Fireplaces seem to get hotter all the time. How else do you explain two articles in two days about how cool they are--and in, of all places, the New York Times?
The latest thing, apparently, is to retrofit your fireplace with vintage accessories, like old andirons and antique screens. And overall, it seems like a pretty sharp idea--a way to make your fireplace a one-of-a-kind focal point and get your friends talking about your aesthetic sensibilities.
I mean, I gotta tell you: if I could track down a 19th century wrought iron and bronze firescreen like the one New York restaurateur and hotelier Sean MacPherson found at a demolition resale outlet, my fireplace enthusiast heart would be, well, stoked. After all, how cool would it be to have a genuine antique like that one right here in my living room? I might even consider selling tickets.
Problem is, Macpherson apparently paid $8,500 for that rusty old hunk of metal, beautiful though it may be once he finishes refinishing it, and that's a just a wee bit more than we can realistically justify here at the blogspot. I mean, can you imagine what the missus would say when she finally noticed the price tag?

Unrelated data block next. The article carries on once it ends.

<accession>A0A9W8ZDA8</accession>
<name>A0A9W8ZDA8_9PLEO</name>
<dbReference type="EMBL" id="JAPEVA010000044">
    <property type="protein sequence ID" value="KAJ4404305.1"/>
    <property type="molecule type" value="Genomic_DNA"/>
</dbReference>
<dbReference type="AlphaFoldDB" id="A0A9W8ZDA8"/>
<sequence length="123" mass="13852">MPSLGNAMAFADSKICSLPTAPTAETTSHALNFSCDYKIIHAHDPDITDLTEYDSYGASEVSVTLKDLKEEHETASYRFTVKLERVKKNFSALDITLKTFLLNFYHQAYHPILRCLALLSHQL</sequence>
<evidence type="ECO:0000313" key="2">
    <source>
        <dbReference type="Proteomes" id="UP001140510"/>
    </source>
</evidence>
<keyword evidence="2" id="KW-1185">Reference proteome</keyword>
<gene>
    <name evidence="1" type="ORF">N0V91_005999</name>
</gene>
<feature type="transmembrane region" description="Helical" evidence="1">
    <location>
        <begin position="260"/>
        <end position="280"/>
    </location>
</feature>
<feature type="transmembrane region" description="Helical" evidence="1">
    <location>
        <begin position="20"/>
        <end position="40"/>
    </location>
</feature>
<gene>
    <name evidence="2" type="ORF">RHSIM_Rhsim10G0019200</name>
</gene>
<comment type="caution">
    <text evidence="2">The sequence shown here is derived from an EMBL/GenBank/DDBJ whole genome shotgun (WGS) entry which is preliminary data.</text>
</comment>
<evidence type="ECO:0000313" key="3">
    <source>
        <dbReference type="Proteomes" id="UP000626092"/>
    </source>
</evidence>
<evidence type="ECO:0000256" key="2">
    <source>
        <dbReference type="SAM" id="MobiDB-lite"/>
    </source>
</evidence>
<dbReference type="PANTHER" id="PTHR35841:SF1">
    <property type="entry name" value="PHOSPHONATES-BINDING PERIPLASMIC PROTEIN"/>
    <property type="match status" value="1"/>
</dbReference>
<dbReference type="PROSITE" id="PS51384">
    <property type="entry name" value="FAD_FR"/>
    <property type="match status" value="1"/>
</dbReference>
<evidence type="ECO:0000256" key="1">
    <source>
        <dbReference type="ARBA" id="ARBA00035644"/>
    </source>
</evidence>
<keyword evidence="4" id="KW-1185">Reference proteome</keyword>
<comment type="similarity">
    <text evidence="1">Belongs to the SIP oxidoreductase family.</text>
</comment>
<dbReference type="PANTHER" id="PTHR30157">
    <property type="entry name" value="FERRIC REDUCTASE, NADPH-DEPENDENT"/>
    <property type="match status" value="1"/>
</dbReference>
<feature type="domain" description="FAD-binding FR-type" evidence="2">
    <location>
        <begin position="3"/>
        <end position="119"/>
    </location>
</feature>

Of course, I don't mean to make too much fun of Mr. MacPherson. On the contrary, I respect just about anybody out there who himself respects and enjoys a well-built fire. And to be entirely fair, next time I make it up to the Big Apple I might just have to check out one of his businesses, if only so I can see firsthand the works of art he has given new life. Kudos, indeed. In the meantime, however, I intend to work with what I have--and what I can afford.
While I may, in fact, go rummaging around for some vintage tools--it never hurts to have more than one set, I always say--I am more inclined, in most cases, to look for affordable fireplace alternatives, to hunt down those accessories that will give me a coveted antique look without costing me a modern-day fortune. That's right, I'm talking about replicas, people.
After all, what announces the fireplace's overall aesthetic more immediately than a mantel that looks old but actually isn't? What's better than a vintage look without all that rust, never mind the antique market markup? For my money it's almost always better to say "out with the old, in with the new"-- at least until I can afford to spend $8,500 on a single piece of metal.